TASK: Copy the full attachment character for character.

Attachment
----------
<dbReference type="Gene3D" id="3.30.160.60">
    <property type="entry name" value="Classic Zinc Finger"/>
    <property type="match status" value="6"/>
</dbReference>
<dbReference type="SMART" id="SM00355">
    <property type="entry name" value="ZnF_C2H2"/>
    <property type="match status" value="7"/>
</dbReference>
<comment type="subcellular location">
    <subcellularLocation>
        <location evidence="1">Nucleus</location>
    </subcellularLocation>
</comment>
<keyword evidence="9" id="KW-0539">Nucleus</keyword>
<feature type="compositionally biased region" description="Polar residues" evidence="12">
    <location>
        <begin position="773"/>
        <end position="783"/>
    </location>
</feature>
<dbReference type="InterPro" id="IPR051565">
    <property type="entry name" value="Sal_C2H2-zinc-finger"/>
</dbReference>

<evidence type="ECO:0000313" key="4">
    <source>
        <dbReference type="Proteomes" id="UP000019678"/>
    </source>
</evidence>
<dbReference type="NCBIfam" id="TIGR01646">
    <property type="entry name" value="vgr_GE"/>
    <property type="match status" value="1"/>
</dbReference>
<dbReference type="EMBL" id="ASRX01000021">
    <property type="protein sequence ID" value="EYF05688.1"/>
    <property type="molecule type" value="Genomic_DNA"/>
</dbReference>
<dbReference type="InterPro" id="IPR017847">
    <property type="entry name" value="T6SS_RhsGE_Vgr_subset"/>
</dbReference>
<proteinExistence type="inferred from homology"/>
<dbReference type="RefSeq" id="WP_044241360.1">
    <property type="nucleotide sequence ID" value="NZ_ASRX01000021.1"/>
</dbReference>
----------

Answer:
<dbReference type="Gene3D" id="3.30.160.60">
    <property type="entry name" value="Classic Zinc Finger"/>
    <property type="match status" value="6"/>
</dbReference>
<dbReference type="SMART" id="SM00355">
    <property type="entry name" value="ZnF_C2H2"/>
    <property type="match status" value="7"/>
</dbReference>
<comment type="subcellular location">
    <subcellularLocation>
        <location evidence="1">Nucleus</location>
    </subcellularLocation>
</comment>
<keyword evidence="9" id="KW-0539">Nucleus</keyword>
<feature type="compositionally biased region" description="Polar residues" evidence="12">
    <location>
        <begin position="773"/>
        <end position="783"/>
    </location>
</feature>
<dbReference type="InterPro" id="IPR051565">
    <property type="entry name" value="Sal_C2H2-zinc-finger"/>
</dbReference>

<evidence type="ECO:0000313" key="4">
    <source>
        <dbReference type="Proteomes" id="UP000019678"/>
    </source>
</evidence>
<dbReference type="NCBIfam" id="TIGR01646">
    <property type="entry name" value="vgr_GE"/>
    <property type="match status" value="1"/>
</dbReference>
<dbReference type="EMBL" id="ASRX01000021">
    <property type="protein sequence ID" value="EYF05688.1"/>
    <property type="molecule type" value="Genomic_DNA"/>
</dbReference>
<dbReference type="InterPro" id="IPR017847">
    <property type="entry name" value="T6SS_RhsGE_Vgr_subset"/>
</dbReference>
<proteinExistence type="inferred from homology"/>
<dbReference type="RefSeq" id="WP_044241360.1">
    <property type="nucleotide sequence ID" value="NZ_ASRX01000021.1"/>
</dbReference>